Amos 8:4-7 - Hear this, you who trample on the needy and bring the poor of the land to an end, saying, "When will the new moon be over, that we may sell grain? And the Sabbath, that we may offer wheat for sale, that we may make the ephah small and the shekel great and deal deceitfully with false balances, that we may buy the poor for silver and the needy for a pair of sandals and sell the chaff of the wheat? The LORD has sworn by the pride of Jacob: "Surely I will never forget any of their deeds."
When I read this part of the Bible, I remember a hot summer day years ago when I went to help a refugee with some paperwork at her job. She was 70 years old and tiny, with bones like a hummingbird's. She did assembly work in St. Louis; I hope she made minimum wage, but I can't be sure. I am very sure that she had no insurance through her job.
What I remember most was the blast of hot air that came at me when I walked into the building she stood in. "Stood," I say; there were no chairs for the workers, and not even a floor. The building was nothing but a metal hut set up in the middle of the asphalt parking lot near a strip mall. There was no air conditioning and no windows. It must have been 120 degrees in there. I was not surprised when she fainted.
We didn't know how to help her. Oh, we took her to the hospital—which resulted in a bill she could not afford to pay. But she could not afford to quit working in the sweatshop: her family needed the money. And there were no other jobs she was qualified for—none, at least, that didn't have the same impossible working conditions.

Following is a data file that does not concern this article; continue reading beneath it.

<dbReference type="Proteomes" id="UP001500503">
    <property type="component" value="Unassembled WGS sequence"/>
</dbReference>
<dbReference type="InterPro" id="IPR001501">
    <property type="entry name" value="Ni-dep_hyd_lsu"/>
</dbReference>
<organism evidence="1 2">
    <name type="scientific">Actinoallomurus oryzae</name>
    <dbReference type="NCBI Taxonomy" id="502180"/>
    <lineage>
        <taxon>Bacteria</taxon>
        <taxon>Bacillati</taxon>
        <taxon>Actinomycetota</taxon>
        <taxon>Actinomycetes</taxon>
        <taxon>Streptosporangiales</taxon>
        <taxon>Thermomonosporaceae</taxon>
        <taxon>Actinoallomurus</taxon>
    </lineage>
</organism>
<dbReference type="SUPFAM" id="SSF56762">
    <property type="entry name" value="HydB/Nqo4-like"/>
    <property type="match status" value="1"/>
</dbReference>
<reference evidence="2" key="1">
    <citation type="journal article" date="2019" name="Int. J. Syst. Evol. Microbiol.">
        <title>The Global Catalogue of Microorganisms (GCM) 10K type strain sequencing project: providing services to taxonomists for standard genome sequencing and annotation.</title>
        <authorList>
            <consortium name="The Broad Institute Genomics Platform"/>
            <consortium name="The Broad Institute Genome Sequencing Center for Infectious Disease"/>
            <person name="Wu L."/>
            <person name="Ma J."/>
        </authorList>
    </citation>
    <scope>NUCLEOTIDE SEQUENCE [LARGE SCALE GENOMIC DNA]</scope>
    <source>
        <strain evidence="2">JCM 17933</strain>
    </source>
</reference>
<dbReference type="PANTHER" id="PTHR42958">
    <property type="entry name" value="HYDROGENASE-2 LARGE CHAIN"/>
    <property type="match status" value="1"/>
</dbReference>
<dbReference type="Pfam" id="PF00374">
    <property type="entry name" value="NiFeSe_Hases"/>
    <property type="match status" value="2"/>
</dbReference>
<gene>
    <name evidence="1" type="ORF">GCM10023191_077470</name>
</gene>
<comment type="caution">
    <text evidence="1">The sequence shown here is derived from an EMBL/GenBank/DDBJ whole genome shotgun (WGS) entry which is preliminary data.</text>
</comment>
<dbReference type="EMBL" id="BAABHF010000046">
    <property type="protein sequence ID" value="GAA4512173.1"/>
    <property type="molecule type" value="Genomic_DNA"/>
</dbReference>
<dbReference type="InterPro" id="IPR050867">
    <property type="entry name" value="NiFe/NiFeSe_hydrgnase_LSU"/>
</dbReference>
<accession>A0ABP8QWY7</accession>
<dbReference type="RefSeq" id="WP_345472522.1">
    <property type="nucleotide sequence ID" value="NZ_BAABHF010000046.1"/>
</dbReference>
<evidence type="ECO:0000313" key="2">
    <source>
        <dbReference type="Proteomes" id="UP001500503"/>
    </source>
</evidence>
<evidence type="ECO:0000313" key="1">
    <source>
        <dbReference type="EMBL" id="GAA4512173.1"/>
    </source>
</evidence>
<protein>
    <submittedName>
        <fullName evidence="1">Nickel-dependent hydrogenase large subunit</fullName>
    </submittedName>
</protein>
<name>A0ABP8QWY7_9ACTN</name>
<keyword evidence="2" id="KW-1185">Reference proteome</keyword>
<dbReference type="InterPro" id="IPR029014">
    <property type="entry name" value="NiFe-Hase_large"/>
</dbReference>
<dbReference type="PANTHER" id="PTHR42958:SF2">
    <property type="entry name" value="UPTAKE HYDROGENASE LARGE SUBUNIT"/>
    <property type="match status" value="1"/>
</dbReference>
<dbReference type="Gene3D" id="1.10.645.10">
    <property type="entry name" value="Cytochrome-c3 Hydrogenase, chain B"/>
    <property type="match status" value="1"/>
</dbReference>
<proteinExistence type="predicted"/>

What was the value of her life?
To her children and grandchildren, she meant everything. They loved her, and she was their breadwinner. To her bosses, well, she was an easily replaceable worker. There is always another desperate person to do this work. And everybody knows the sweatshop won't get shut down.
And the work itself? Well, it was some sort of plastic toy, I believe. The kind of thing that works for a week and then gets broken and tossed in the trash. The cost of a few dollars. The value of her life.
"That we may buy the poor for silver and the needy for a pair of sandals." These things—injustice and danger and deep, deep poverty—they happen in America. They may not be happening to you. They are certainly happening around you, possibly to your children or grandchildren, probably to your neighbors.
And who cares? You, I hope. The Lord Jesus, certainly. Because He is the One who bought every single one of us human beings at infinite cost, at the cost of His own life. You are not a disposable plastic toy in Jesus' eyes; you are cherished and valuable, whether you are rich or poor, comfortable or suffering. And so are your neighbors.
THE PRAYER: Dear Lord, help me to grasp the value You set on us, and to show that same love and value to my neighbors. Amen.
This Daily Devotion was written by Dr. Kari Vo.
1. What is the most valuable thing you own? How do you treat it?
2. What helps you to remember the immense value Jesus set on your life?
3. Do you know anyone who is suffering right now? How can you help?
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